PHOENIX (3TV/CBS 5) - The Phoenix City Council voted Wednesday to approve a new civilian oversight office for police. Employees with the Office of Accountability and Transparency will review use of force investigations and have a say on police training, discipline and hiring. The vote was close, passing 5-4.

Citizens sit on a board for Phoenix Police Department to look at use of force and disciplinary reviews. This new office would create paid positions with the city.

Phoenix Mayor Kate Gallego

"This board is a national best practice that will help us really look at the research and modernize our department," said Phoenix Mayor Kate Gallego.

"This board is a national best practice that will help us really look at the research and modernize our department," said Phoenix Mayor Kate Gallego. "Dialogue is important. That's how communities improve. Research is important, and having an independent view will make us a stronger city."

Phoenix City Councilman Sal DiCiccio voted against the office.

"It sounds great, and if it was a true accountability office, I would support it, but it's not," said DiCiccio. "It's literally designed to attack the police, part of the defund the police movement. It allows these individuals, these anti-police groups to infiltrate these groups. The way it's designed, there's going to be an amendment that says that they are able to investigate, these civilians."

During public comment, people in the community shared their thoughts on the office. Katie Baeza said her brother was killed by a Phoenix officer, and she would like to see more transparency. "I would still like to know, were both officers investigated?" said Baeza in the meeting. "Was a detective who lied to my mother the morning my brother was killed investigated? I have no idea because the police department has not been transparent."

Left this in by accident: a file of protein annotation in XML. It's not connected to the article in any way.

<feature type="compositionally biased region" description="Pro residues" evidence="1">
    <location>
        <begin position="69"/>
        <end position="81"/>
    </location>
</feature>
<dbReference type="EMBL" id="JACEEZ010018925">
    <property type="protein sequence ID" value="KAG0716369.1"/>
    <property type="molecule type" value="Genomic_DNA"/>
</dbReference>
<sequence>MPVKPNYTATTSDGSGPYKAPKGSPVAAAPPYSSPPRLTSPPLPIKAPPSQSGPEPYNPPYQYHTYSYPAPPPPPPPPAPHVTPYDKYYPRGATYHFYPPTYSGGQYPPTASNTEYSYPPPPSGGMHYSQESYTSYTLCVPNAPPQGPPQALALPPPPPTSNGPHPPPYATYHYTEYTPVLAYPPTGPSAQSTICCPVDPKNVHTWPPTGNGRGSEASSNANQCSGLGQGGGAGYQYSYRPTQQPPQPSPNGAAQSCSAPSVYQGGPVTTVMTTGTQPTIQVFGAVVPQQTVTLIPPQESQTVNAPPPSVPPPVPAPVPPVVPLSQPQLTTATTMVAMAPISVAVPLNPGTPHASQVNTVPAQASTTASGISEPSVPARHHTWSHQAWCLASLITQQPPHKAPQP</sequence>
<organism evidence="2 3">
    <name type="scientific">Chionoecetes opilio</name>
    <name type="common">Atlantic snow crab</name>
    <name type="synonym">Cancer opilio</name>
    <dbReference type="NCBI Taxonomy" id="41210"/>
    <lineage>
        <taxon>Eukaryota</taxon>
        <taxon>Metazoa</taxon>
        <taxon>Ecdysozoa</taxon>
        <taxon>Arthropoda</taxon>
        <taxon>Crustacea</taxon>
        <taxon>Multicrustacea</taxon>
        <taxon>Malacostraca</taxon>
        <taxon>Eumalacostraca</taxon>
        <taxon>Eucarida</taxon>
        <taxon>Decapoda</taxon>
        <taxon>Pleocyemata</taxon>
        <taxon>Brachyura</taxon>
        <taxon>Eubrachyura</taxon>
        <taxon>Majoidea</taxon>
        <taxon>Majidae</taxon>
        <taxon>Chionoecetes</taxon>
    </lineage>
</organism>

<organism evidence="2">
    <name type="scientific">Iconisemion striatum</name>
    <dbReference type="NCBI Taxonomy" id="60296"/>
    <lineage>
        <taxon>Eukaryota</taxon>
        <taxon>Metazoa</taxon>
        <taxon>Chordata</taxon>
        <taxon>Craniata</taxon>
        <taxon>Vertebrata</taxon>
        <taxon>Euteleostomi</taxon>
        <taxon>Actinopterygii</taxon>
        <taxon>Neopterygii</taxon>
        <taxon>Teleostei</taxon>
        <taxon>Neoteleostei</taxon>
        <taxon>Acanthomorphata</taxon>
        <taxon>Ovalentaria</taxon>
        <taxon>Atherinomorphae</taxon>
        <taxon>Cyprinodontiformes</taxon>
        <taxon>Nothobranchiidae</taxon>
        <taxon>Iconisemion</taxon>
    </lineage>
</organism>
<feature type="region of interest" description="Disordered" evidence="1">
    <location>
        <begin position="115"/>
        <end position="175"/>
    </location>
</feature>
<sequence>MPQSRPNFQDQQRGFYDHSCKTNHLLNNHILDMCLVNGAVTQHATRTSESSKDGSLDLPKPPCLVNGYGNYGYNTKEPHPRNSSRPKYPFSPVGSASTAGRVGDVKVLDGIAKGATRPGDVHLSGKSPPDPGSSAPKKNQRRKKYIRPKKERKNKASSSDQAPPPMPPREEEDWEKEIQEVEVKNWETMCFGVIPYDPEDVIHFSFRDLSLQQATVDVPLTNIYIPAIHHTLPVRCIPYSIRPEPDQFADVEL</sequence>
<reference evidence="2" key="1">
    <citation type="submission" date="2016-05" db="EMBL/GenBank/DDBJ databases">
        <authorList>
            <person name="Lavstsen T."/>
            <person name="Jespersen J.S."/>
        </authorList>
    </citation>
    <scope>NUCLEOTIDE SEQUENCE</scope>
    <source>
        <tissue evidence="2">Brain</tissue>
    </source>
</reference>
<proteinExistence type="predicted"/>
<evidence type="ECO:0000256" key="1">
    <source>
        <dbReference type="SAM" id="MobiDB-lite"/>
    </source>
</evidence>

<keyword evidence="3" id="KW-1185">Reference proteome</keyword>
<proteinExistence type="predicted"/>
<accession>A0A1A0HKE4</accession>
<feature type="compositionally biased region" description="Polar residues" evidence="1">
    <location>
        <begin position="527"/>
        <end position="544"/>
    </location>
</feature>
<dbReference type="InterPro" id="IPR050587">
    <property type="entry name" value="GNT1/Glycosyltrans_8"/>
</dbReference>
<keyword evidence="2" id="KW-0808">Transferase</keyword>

Another speaker, Justin McKay, had concerns about the office banning former officers or family members of officers. "I oppose this measure," said McKay during public comment. "The idea for the oversight office is too underdeveloped, and it lacks standards who can serve in the office. The main standard is one can't be law enforcement or have family that was law enforcement."

Phoenix City Councilman Sal DiCiccio

Phoenix City Councilman Sal DiCiccio voted against the office.

The office will include a director, legal experts and community outreach workers who will review cases and offer recommendations. The budget for this new office is nearly $4 million, and the money comes from the newly approved city budget.

The Phoenix Law Enforcement Association President Britt London sent a statement saying, "We are extremely disappointed that the Phoenix City Council chose to ignore the concerns of local law enforcement and establish a new political entity that will continue the divisive narrative against our men and women in uniform. Our existing mechanisms provide civilian oversight with the opportunity to question officers in Discipline Review Boards and Use of Force Boards. Let me be abundantly clear: we support transparency and accountability, and we've worked diligently with community leaders on real solutions. Yet, this effort to create the Office of Accountability and Transparency is led by activist organizations that seek to eliminate our police department and implement their own progressive agenda."

Ducey restricts civilian oversight of police misconduct

Phoenix Vice Mayor Carlos Garcia said in a statement, "The testimonies we heard today from families impacted by police violence is (sic) exactly why we need this office. I am grateful for the community members who have long advocated for this change at the city. I am also thankful to the mayor and Councilwomen Ansari, Guardado and Pastor for voting for this. The work continues and I hope you will continue to engage our office and the city in the implementation of this office."

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